Using Garritan in the Classroom – Marshall Shaw

Garritan in the Classroom 5th grade students study composition using Garritan, GarageBand, and Finale. Photo courtesy of Marshall Shaw.

March is Music in our Schools Month, and we’re delighted to welcome educator Marshall Shaw to the Garritan blog. Today Marshall tells us how he uses Garritan libraries in partnership with programs like GarageBand, Logic, and Finale, to enhance his lesson plans for music students.

I want my students to engage with music in a way that is relevant, powerful and meaningful. Apps and computer technology allow students to interact with the various elements of music in such a rewarding and profound way. With the help of technology like Garritan in the classroom, abstract concepts now become visible and tangible.

Creating music has been one of the strongest motivators for student involvement and achievement, especially when driven with technology. Authentic instrument samples and mobile recording ability allow students to achieve impressive results with a basic level of experience with music notation and digital audio workstation software. Finale and Logic Pro can both use Garritan libraries to produce music in any style that is artistically rich and satisfying.

As an educator, I see the value of using Garritan libraries to enhance my teaching. I also see the impact these sounds have on my students’ musical endeavors.

Here are 10 ways I use Garritan libraries in my music programs:

  1. Students use a variety of Garritan instruments to set up a round in 2, 3 or 4 parts.
  2. Students produce duets or trios for contrasting instruments, and/or clefs, and use Garritan instruments to listen to their compositions.
  3. I use Garritan to introduce students to the families of the orchestra by composing similar pieces as above. For example, a string duet, violin and cello, or trumpet, horn and tuba trio – Garritan gives the user the freedom to experiment with combinations of instruments.
  4. I use Garritan to demonstrate the sound of a variety of instrument articulations and techniques like trills, tremolos, pizzicato, and string harmonics. From this, students and I modify simple melodies with articulations and listen to the contrasting final products. For example, we’ll apply legato first, then staccato, and discuss how the same melody has changed in character.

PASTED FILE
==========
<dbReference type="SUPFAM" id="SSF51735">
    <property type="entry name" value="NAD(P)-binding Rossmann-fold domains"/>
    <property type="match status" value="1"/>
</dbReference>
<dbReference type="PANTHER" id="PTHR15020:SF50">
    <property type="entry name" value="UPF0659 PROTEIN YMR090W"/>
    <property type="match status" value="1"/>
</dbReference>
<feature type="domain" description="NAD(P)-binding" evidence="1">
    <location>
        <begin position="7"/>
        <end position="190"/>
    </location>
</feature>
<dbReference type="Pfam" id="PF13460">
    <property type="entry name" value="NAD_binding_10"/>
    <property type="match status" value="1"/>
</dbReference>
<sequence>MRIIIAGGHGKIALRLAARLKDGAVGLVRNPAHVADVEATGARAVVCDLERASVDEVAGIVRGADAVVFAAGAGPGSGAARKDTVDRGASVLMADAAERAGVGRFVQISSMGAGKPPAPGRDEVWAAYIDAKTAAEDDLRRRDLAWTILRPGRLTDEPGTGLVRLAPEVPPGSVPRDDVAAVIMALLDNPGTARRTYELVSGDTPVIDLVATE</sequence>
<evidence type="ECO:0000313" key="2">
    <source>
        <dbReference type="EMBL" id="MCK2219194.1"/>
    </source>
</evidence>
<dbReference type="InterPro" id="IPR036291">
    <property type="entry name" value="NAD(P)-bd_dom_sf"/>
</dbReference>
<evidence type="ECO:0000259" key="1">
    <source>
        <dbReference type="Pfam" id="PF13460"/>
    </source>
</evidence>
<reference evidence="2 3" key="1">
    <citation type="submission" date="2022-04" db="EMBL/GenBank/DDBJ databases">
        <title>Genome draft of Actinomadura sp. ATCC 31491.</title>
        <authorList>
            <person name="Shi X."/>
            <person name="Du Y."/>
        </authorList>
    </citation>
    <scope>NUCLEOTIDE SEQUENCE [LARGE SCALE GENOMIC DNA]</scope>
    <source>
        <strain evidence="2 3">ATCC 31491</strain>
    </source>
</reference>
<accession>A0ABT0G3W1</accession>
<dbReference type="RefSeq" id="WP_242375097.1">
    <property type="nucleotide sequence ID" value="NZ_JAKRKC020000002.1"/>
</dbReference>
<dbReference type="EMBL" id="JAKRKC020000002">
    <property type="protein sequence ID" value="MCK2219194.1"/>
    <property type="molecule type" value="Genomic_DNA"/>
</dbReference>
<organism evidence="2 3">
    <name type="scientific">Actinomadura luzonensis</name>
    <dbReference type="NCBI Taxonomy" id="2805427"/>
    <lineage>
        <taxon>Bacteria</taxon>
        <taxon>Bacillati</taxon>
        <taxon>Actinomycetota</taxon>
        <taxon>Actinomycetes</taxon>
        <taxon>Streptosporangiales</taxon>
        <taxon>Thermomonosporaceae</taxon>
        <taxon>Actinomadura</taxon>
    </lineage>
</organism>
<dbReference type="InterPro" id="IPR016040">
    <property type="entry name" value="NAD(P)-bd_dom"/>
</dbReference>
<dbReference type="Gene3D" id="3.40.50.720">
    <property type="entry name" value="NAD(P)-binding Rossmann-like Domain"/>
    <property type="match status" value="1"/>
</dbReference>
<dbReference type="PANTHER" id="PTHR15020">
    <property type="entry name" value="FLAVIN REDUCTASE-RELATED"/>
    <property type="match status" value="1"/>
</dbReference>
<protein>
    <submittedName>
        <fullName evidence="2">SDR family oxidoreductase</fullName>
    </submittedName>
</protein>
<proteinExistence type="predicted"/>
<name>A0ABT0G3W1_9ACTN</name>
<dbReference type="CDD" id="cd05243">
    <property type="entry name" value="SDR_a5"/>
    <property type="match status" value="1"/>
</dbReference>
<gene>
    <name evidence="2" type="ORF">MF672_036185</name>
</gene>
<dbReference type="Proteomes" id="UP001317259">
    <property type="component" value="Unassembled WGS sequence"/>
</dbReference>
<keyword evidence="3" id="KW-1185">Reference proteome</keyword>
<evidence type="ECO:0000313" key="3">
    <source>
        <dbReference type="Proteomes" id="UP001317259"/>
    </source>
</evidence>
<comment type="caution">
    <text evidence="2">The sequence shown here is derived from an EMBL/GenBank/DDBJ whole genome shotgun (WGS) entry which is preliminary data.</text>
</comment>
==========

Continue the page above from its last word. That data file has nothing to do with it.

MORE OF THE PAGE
5. I teach my students simple composition techniques to create soundscapes for effect. For example, we blend instruments, use instrument overlays, clusters, rips, glissandi, and attacks. We use Garritan samples to listen to the soundscape we’ve created compositionally. We also use a variety of Instant Orchestra combinations and blending textures to explore orchestration and tone color, especially when writing with video in Finale.
  6. I use Garritan World Instruments to explore the sounds of world instruments with my students. For example, we practice writing in a variety of scales and modes typical of regions of the world, like pentatonic, music using the Chinese Bawu and percussion.
  7. My students practice writing in the theme and variation form. They represent each variation with a different instrument.
  8. Garritan assists my students in learning about instrument range, how the timbre changes in the extreme registers of each instrument, and how composers use these extreme registers for evocative effects.
  9. I’ve found that using free midi files of popular pieces and classical repertoire to study orchestration, harmony, and historical performance practices, can be very motivating for my students. Using an existing midi file as a base saves time in note entry so we can move onto blending instruments and listening to our final results faster. Midi files can be altered with any sound library patch for re-orchestrating and arranging lessons. Students can even play the solo part of a concerto or solo piece midi file, or listen to authentic performances from their computer. They can adjust tempo for practicing, modify the instrument, or change it.
  10. My students love to use sound libraries like Garritan to create their own ringtones for their mobile phone. 

Thanks to all the Garritan Blog subscribers for letting me share the joy Garritan Libraries have brought to my musical and educational life. I’d love to share more ideas and lesson plans for using technology in the classroom. Leave me a comment below. 

Marshall currently resides in Hong Kong. He has 27 years of classroom teaching experience, and is the founder and owner of Expressivo, a consulting firm for technology, education, and music.

Visit Marshall Shaw’s Blog and stay up to date with his musical endeavors.

Listen to original music by Marshall Shaw here, and visit his SoundCloud page to hear more!

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